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Who wants to be a pro-gaming MILLIONAIRE? Here’s how to do it

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Interested in becoming a pro esports player, raking in millions in cash prizes and a six-figure salary? This step-by-side guide will teach you the ropes.

Interested in becoming a pro esports player, raking in millions in cash prizes and a six-figure salary? This step-by-side guide will teach you the ropes.

And, with the industry blowing up – eSports is predicted to hit $1 billion in revenue this year – now’s the time to grab a slice of the action

“As eSports reaches its tipping point into the mainstream, there’s no doubt in my mind that pros will achieve the same fame as star athletes.

But, just like the biggest names in traditional sports, pro-gamers also work their socks off to be the best. 


Prize figures taken from esportsearnings.com

Still interested? Here’s what you need to know to get started.

1. Find your game

PC, console, or mobile – there’s an eSports game out there for everyone.

If you’re reading this, you’re probably already a gamer, and you likely have a favourite genre.

The good news is eSports spans them all – the most popular being shooters (Counter Strike: Global Offensive, Overwatch, Call of Duty), sports (FIFA, NBA), multiplayer online battle arena games (Dota 2, League of Legends), strategy (Starcraft II), and fighting games (Street Fighter V, Tekken 7).

There’s also Vainglory and Clash Royale on mobile. And even Splatoon 2 and Super Smash Bros. for Nintendo fans.

For those that like to go it alone, you can face off against 100 people in an eSports battle royale on Player Unknown’s Battlegrounds.

So, don’t fret, you can find your niche, and then nail it

2. Practice – play, watch, learn

Now you’ve chosen your speciality, it’s time to perfect it.

Of course, that requires gaming (preferably online with others) a lot.

But, you’ll also need to do your research.

When you’re not playing (or studying or at your day job), fire up Twitch on your laptop, mobile, or telly and watch some game streams.

Both YouTube and Facebook also broadcast game streams and live tournaments.

The most popular titles are available to watch around the clock, and you can even tune in to streams by pro-gamers.

Discord is another essential platform for those interested in going pro.

The chat app recently signed a bunch of the biggest eSports teams (including Cloud 9, Team Liquid, and all the squads from the Overwatch league).

3. Enrol in an eSports club at your school or uni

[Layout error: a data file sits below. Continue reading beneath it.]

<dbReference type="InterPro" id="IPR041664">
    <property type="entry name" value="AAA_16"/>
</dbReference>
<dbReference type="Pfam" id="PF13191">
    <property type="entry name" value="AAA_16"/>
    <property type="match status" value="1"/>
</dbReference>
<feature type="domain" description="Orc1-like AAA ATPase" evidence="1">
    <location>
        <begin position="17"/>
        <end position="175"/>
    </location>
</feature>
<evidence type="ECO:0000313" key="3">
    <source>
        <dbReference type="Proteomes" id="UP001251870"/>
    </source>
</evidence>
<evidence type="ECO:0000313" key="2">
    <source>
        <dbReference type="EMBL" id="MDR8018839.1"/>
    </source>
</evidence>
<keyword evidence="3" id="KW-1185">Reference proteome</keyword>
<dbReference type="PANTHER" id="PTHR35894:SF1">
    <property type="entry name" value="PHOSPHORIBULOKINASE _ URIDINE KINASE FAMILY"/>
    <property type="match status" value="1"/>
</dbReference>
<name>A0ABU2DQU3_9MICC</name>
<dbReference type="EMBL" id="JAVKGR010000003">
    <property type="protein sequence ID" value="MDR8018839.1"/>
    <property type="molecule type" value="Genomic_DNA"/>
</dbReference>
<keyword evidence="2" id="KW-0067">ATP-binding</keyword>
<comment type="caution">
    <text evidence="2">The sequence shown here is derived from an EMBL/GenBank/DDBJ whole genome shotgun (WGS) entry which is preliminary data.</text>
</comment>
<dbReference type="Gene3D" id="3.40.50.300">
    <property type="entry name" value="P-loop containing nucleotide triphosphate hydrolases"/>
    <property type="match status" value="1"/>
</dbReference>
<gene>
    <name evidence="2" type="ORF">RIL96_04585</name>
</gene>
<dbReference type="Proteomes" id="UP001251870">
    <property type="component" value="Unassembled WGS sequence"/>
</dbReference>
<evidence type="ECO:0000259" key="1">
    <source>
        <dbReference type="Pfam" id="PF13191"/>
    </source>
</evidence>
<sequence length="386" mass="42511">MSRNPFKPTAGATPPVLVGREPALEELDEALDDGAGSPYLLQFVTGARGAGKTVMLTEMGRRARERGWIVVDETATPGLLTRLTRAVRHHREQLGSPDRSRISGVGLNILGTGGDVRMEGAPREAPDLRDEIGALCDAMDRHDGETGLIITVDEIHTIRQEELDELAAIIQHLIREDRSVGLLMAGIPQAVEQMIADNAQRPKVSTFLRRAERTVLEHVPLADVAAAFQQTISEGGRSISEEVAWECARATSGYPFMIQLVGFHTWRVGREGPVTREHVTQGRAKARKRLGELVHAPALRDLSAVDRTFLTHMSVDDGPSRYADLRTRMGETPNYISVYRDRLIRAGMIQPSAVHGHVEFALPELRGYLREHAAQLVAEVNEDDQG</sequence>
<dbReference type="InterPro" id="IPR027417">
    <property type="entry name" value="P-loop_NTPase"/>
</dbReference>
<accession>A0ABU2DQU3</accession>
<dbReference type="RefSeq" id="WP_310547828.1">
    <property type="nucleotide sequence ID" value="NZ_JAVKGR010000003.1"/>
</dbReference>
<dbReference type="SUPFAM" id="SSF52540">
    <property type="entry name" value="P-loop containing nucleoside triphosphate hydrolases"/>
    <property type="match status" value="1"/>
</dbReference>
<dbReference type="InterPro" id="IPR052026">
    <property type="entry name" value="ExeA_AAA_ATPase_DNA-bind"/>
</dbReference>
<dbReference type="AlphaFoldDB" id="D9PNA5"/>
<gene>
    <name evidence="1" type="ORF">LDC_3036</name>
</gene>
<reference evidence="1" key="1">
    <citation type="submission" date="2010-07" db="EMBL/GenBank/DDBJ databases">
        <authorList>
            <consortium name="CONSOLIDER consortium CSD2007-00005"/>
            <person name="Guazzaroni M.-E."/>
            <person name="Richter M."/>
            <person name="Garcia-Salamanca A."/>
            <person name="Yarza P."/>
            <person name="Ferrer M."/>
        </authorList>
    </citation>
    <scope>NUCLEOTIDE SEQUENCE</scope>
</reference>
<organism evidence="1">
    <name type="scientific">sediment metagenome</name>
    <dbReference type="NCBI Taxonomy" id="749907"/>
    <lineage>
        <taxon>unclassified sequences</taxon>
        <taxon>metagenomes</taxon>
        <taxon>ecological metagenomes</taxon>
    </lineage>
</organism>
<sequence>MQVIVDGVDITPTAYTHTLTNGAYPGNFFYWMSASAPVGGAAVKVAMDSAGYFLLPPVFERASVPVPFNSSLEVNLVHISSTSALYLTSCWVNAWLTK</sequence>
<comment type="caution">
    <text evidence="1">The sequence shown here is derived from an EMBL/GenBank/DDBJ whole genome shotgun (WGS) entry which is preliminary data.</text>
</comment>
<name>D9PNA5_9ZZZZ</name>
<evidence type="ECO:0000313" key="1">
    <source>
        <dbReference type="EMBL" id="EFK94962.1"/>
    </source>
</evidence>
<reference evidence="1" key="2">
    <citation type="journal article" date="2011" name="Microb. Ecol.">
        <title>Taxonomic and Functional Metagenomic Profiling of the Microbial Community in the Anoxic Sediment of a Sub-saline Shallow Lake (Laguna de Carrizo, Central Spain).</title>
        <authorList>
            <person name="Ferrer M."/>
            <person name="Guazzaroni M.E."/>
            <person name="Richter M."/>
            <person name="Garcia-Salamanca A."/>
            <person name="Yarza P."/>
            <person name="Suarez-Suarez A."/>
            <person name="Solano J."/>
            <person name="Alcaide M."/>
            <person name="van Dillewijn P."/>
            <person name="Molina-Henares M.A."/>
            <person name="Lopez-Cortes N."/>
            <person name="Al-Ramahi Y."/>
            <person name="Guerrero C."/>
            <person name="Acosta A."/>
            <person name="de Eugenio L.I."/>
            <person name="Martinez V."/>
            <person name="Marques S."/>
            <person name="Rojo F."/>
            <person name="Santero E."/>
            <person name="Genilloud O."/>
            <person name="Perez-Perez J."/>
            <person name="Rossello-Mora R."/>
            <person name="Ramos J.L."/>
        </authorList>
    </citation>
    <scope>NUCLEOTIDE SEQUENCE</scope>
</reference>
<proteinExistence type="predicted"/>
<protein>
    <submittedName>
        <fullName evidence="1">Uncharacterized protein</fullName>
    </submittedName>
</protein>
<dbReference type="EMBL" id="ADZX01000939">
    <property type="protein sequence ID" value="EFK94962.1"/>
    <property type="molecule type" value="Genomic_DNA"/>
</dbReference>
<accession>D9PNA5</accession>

After all that practice, you may find yourself consistently winning.

That means you may be ready to join a team – if you haven’t already been recruited by other online gamers.

A good place to start is at your uni – you can check if it has an eSports society by searching for it on the National University Esports League’s (NUEL) website.

The NUEL also hosts university competitions for League of Legends and Hearthstone.

For younger wannabe pros, there’s UKIE (UK Interactive Entertainment): the trade body for the UK’s games industry, which runs the UK’s first inter-schools eSports tournament.

LAN parties (where gamers get together and play by connecting their PCs or consoles over a local area network) are also a good place to form teams, according to James Dean, managing director, ESL UK.

“The two biggest LAN parties are Epic.LAN in Kettering and Insomnia at the NEC Birmingham,” he told The Sun. “And hundreds of smaller LAN parties also frequently take place across the UK.”

4. League structures – Amateur to pro

Got yourself a team? Now you can start playing competitively.

Fortunately, there are leagues and tourneys for every skill set (from amateur to pro).

In the UK, you can join ESL Play, which is split into three types of tournaments and ladders.

There’s ESL Open for newbies, which is free and open to everyone and includes small or no prizes.

The next step up is ESL Major: for semi-pros looking for guaranteed prize money.

And, at the very top is ESL Pro, which boasts limited slots for highly-qualified players, and the big payouts.

Outside of ESL, there’s Faceit: an independent platform for pro competitions.

The organisation also holds its own Counter Strike: Global Offensive tournament, with a prize pool of $750,000 (£541,000).


Original Information Source – The Sun

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